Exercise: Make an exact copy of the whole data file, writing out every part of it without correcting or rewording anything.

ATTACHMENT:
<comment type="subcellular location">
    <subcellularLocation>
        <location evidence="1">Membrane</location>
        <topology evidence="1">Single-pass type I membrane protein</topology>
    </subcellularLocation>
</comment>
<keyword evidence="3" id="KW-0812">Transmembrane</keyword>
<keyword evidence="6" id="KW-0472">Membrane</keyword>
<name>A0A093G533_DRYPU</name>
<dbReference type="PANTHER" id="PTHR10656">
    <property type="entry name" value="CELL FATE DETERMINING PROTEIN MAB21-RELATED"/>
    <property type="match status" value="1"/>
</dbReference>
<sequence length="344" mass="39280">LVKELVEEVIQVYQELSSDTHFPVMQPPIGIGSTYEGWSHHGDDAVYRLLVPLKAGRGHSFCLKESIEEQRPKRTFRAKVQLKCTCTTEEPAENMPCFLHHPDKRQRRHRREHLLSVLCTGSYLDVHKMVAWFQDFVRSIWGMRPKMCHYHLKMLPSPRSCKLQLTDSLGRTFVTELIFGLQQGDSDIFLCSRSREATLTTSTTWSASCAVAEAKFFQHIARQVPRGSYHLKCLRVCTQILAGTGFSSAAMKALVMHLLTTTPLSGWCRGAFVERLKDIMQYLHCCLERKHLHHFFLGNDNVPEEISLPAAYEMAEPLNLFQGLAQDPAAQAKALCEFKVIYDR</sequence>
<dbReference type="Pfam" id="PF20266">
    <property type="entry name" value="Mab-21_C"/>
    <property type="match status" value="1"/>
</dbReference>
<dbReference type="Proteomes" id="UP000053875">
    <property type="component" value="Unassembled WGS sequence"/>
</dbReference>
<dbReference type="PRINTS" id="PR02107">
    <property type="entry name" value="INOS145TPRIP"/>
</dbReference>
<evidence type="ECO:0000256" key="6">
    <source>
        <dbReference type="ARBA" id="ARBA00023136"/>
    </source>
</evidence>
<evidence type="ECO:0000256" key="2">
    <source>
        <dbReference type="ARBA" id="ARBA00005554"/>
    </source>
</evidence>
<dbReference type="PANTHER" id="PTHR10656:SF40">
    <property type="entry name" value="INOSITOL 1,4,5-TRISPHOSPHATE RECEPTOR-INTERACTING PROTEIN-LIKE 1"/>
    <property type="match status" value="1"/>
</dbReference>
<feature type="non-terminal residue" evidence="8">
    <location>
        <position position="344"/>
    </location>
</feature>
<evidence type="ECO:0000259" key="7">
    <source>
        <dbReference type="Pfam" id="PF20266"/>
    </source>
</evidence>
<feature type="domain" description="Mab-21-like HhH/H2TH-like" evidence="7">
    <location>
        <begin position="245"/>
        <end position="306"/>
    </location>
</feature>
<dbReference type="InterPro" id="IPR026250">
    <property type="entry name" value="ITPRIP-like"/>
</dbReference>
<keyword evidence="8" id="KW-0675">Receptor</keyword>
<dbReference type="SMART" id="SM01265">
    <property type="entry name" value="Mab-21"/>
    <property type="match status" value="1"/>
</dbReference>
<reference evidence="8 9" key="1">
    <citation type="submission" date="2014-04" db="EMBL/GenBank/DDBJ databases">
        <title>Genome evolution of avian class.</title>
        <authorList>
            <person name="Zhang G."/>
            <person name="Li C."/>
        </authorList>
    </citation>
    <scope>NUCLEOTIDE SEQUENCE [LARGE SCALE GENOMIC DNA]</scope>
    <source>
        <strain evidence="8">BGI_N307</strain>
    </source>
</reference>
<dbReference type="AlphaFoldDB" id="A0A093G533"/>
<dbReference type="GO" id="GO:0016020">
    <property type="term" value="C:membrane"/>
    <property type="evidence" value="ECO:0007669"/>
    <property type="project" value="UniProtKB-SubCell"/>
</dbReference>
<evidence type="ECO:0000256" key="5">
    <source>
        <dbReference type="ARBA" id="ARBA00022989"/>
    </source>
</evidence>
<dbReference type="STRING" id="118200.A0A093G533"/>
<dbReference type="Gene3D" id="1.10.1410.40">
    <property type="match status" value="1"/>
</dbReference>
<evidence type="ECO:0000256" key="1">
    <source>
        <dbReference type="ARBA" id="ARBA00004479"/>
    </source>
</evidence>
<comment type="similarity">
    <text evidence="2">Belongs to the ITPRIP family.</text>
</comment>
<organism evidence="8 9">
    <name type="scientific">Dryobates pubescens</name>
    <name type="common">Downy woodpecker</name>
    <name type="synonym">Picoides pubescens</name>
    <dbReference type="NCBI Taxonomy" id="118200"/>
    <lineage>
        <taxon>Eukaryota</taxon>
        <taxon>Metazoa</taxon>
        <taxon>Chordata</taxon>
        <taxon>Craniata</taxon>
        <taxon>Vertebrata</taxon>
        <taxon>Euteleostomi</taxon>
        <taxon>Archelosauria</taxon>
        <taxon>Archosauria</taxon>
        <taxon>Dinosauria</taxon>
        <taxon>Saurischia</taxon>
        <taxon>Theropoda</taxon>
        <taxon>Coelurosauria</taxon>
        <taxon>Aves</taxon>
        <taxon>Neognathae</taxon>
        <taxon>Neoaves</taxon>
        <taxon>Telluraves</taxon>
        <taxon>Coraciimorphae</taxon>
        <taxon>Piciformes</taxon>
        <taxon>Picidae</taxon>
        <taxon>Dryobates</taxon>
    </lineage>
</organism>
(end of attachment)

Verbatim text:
<comment type="subcellular location">
    <subcellularLocation>
        <location evidence="1">Membrane</location>
        <topology evidence="1">Single-pass type I membrane protein</topology>
    </subcellularLocation>
</comment>
<keyword evidence="3" id="KW-0812">Transmembrane</keyword>
<keyword evidence="6" id="KW-0472">Membrane</keyword>
<name>A0A093G533_DRYPU</name>
<dbReference type="PANTHER" id="PTHR10656">
    <property type="entry name" value="CELL FATE DETERMINING PROTEIN MAB21-RELATED"/>
    <property type="match status" value="1"/>
</dbReference>
<sequence length="344" mass="39280">LVKELVEEVIQVYQELSSDTHFPVMQPPIGIGSTYEGWSHHGDDAVYRLLVPLKAGRGHSFCLKESIEEQRPKRTFRAKVQLKCTCTTEEPAENMPCFLHHPDKRQRRHRREHLLSVLCTGSYLDVHKMVAWFQDFVRSIWGMRPKMCHYHLKMLPSPRSCKLQLTDSLGRTFVTELIFGLQQGDSDIFLCSRSREATLTTSTTWSASCAVAEAKFFQHIARQVPRGSYHLKCLRVCTQILAGTGFSSAAMKALVMHLLTTTPLSGWCRGAFVERLKDIMQYLHCCLERKHLHHFFLGNDNVPEEISLPAAYEMAEPLNLFQGLAQDPAAQAKALCEFKVIYDR</sequence>
<dbReference type="Pfam" id="PF20266">
    <property type="entry name" value="Mab-21_C"/>
    <property type="match status" value="1"/>
</dbReference>
<dbReference type="Proteomes" id="UP000053875">
    <property type="component" value="Unassembled WGS sequence"/>
</dbReference>
<dbReference type="PRINTS" id="PR02107">
    <property type="entry name" value="INOS145TPRIP"/>
</dbReference>
<evidence type="ECO:0000256" key="6">
    <source>
        <dbReference type="ARBA" id="ARBA00023136"/>
    </source>
</evidence>
<evidence type="ECO:0000256" key="2">
    <source>
        <dbReference type="ARBA" id="ARBA00005554"/>
    </source>
</evidence>
<dbReference type="PANTHER" id="PTHR10656:SF40">
    <property type="entry name" value="INOSITOL 1,4,5-TRISPHOSPHATE RECEPTOR-INTERACTING PROTEIN-LIKE 1"/>
    <property type="match status" value="1"/>
</dbReference>
<feature type="non-terminal residue" evidence="8">
    <location>
        <position position="344"/>
    </location>
</feature>
<evidence type="ECO:0000259" key="7">
    <source>
        <dbReference type="Pfam" id="PF20266"/>
    </source>
</evidence>
<feature type="domain" description="Mab-21-like HhH/H2TH-like" evidence="7">
    <location>
        <begin position="245"/>
        <end position="306"/>
    </location>
</feature>
<dbReference type="InterPro" id="IPR026250">
    <property type="entry name" value="ITPRIP-like"/>
</dbReference>
<keyword evidence="8" id="KW-0675">Receptor</keyword>
<dbReference type="SMART" id="SM01265">
    <property type="entry name" value="Mab-21"/>
    <property type="match status" value="1"/>
</dbReference>
<reference evidence="8 9" key="1">
    <citation type="submission" date="2014-04" db="EMBL/GenBank/DDBJ databases">
        <title>Genome evolution of avian class.</title>
        <authorList>
            <person name="Zhang G."/>
            <person name="Li C."/>
        </authorList>
    </citation>
    <scope>NUCLEOTIDE SEQUENCE [LARGE SCALE GENOMIC DNA]</scope>
    <source>
        <strain evidence="8">BGI_N307</strain>
    </source>
</reference>
<dbReference type="AlphaFoldDB" id="A0A093G533"/>
<dbReference type="GO" id="GO:0016020">
    <property type="term" value="C:membrane"/>
    <property type="evidence" value="ECO:0007669"/>
    <property type="project" value="UniProtKB-SubCell"/>
</dbReference>
<evidence type="ECO:0000256" key="5">
    <source>
        <dbReference type="ARBA" id="ARBA00022989"/>
    </source>
</evidence>
<dbReference type="STRING" id="118200.A0A093G533"/>
<dbReference type="Gene3D" id="1.10.1410.40">
    <property type="match status" value="1"/>
</dbReference>
<evidence type="ECO:0000256" key="1">
    <source>
        <dbReference type="ARBA" id="ARBA00004479"/>
    </source>
</evidence>
<comment type="similarity">
    <text evidence="2">Belongs to the ITPRIP family.</text>
</comment>
<organism evidence="8 9">
    <name type="scientific">Dryobates pubescens</name>
    <name type="common">Downy woodpecker</name>
    <name type="synonym">Picoides pubescens</name>
    <dbReference type="NCBI Taxonomy" id="118200"/>
    <lineage>
        <taxon>Eukaryota</taxon>
        <taxon>Metazoa</taxon>
        <taxon>Chordata</taxon>
        <taxon>Craniata</taxon>
        <taxon>Vertebrata</taxon>
        <taxon>Euteleostomi</taxon>
        <taxon>Archelosauria</taxon>
        <taxon>Archosauria</taxon>
        <taxon>Dinosauria</taxon>
        <taxon>Saurischia</taxon>
        <taxon>Theropoda</taxon>
        <taxon>Coelurosauria</taxon>
        <taxon>Aves</taxon>
        <taxon>Neognathae</taxon>
        <taxon>Neoaves</taxon>
        <taxon>Telluraves</taxon>
        <taxon>Coraciimorphae</taxon>
        <taxon>Piciformes</taxon>
        <taxon>Picidae</taxon>
        <taxon>Dryobates</taxon>
    </lineage>
</organism>